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I had opened a php folder from a friend's web host. I run it on mine to fix some bugs.

Then I tried attaching the code to be emailed and GMAIL stated that the attachment was infected by a virus.

Now I'm afraid if my Apache or OS (12.04) is infected.

I checked the php files and found a base64 encoded set of code being 'eval'd at the top of each and every php file. Just reversing it (echo with htmlspecialchars) showed some clue that there were sockets in use and something to do with permissions. And also there were two websites referred having .ru extensions.

Now I'm afraid if my Ubuntu system is affected or compromised.

Any advice please!

Here's my second run of rkhunter with the options:

**sudo rkhunter --check --rwo
Warning: The command '/usr/bin/unhide.rb' has been replaced by a script: /usr/bin/unhide.rb: Ruby script, ASCII text**

**Warning: Hidden directory found: /dev/.udev**

**Warning: Hidden file found: /dev/.initramfs: symbolic link to `/run/initramfs'**
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2  
Remove the encrypted/encoded code, then run rkhunter or chkrootkit or other rootkit checkers. –  Thomas W. Oct 11 '12 at 14:11
    
Adding to what @LordofTime said, if the infected file changed permissions of all files in your system, try this one. –  Evandro Silva Oct 11 '12 at 14:14
    
And if you're truly concerned, nuke the OS and replace the data. And don't trust your "friend"'s code without going through it, in future. And don't just send .php files in gmail, 95% of the time .php files are identified weirdly. –  Thomas W. Oct 11 '12 at 14:15
    
@LordofTime Thanks for the info. I rkhunter and got the following line in the report as a wrarning: Warning: Hidden directory found: /dev/.udev and this: Warning: Hidden file found: /dev/.initramfs: symbolic link to `/run/initramfs'. Is this something to be concerned about? –  itsols Oct 11 '12 at 14:51
    
@LordofTime Really appreciate your rkhunter idea. It seems to be the fastest way so far. But still I'm worried :/ –  itsols Oct 11 '12 at 14:56

1 Answer 1

up vote 7 down vote accepted

The key problem you have is this:

You don't know just how much is compromised! Without skilled forensic analysis can you tell whether the attacker has just inserted some code which attaches to outgoing documents, has a rootkit which is snarfing your personal details, logons etc, or is using your machine as part of a botnet (or all of the above)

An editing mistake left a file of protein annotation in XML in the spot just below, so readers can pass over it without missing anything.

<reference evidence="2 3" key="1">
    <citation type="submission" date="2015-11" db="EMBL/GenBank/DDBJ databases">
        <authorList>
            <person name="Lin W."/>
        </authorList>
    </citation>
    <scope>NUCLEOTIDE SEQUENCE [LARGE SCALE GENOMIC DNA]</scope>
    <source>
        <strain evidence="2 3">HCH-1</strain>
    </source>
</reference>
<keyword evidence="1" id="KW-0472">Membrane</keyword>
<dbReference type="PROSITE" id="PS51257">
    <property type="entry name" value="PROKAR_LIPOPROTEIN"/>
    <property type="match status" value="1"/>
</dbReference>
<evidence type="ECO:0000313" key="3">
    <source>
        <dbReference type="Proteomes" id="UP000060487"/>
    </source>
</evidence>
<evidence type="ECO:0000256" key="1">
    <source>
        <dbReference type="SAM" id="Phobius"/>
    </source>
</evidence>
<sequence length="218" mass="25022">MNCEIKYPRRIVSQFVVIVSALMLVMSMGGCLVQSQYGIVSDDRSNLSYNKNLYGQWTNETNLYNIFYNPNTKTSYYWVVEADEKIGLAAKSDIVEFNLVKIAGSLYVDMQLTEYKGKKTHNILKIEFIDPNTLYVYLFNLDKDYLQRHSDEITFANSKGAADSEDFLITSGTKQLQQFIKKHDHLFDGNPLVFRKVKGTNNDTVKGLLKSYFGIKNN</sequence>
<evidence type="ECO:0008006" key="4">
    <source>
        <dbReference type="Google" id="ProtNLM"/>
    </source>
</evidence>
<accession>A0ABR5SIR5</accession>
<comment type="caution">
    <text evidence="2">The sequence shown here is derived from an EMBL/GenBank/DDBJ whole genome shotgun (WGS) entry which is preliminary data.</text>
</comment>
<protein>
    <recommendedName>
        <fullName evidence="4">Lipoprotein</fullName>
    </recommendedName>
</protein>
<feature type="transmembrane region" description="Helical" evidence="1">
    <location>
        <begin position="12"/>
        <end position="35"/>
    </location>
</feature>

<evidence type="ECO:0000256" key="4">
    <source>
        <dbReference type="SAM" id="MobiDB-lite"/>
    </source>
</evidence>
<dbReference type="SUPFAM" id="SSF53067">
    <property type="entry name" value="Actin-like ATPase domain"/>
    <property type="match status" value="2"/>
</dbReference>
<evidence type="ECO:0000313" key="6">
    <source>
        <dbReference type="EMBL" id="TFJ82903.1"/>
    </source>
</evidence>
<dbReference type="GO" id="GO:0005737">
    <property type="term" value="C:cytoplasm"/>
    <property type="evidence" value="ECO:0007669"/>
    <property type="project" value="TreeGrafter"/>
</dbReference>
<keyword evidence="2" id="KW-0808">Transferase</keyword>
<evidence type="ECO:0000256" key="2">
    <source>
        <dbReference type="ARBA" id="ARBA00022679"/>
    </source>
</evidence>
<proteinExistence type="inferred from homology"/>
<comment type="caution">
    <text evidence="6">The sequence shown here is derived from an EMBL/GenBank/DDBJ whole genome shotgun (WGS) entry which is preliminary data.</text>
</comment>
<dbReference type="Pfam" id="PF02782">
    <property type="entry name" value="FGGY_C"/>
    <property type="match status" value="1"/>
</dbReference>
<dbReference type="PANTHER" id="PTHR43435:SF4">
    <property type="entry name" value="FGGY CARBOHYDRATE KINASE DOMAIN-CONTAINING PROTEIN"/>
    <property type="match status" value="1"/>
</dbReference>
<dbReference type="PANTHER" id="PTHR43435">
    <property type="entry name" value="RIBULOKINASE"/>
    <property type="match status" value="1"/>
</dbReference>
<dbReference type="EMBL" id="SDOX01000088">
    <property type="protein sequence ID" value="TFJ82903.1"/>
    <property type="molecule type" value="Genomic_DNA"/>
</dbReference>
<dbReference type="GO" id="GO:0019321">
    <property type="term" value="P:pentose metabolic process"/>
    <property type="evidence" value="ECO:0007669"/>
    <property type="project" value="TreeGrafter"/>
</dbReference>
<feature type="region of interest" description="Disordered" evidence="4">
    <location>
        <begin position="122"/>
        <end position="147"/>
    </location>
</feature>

Treat it as fatally compromised, wipe the drives entirely and reinstall from known clean install media and backups!

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+1 for your advice but this is my development machine and it's a terrible experience to reinstall the software at this point. So if I can first fix it without a reformat, that would be the best option. –  itsols Oct 11 '12 at 14:55
2  
Do you want to develop, not knowing whether the code you write is compromised? Not knowing whether an attacker somewhere is storing credentials for your code, or even stealing your code for reuse etc? Of course, you may rate that as a low risk, but you should be aware that it is quite likely. Usually a reinstall is best. This time, it may be high effort, but in future, keep backups that allow you to rapidly be up and running with your build. Also have a look at security.stackexchange.com/questions/993/hardening-linux-server for some guidance (not Ubuntu specific, but good nonetheless) –  Rory Alsop Oct 11 '12 at 15:09
    
@roryaslop Thanks for your inputs. I agree with you... I maybe ignorant of this aspect regarding ubuntu but I'd like to know if it still requires a fresh install even after rkhunter gives no serious errors? Please see my post for the update - I've shown the errors in summary. –  itsols Oct 11 '12 at 15:16
    
Better safe than sorry... I'll take your advice and here goes another week past deadlines :( –  itsols Oct 11 '12 at 16:43
    
@itsols the suggestion that Rory makes in this answer is really the ultimate way (in terms of assurance) to solve this if you want to be absolutely sure your system is clean. –  Thomas W. Oct 12 '12 at 13:17

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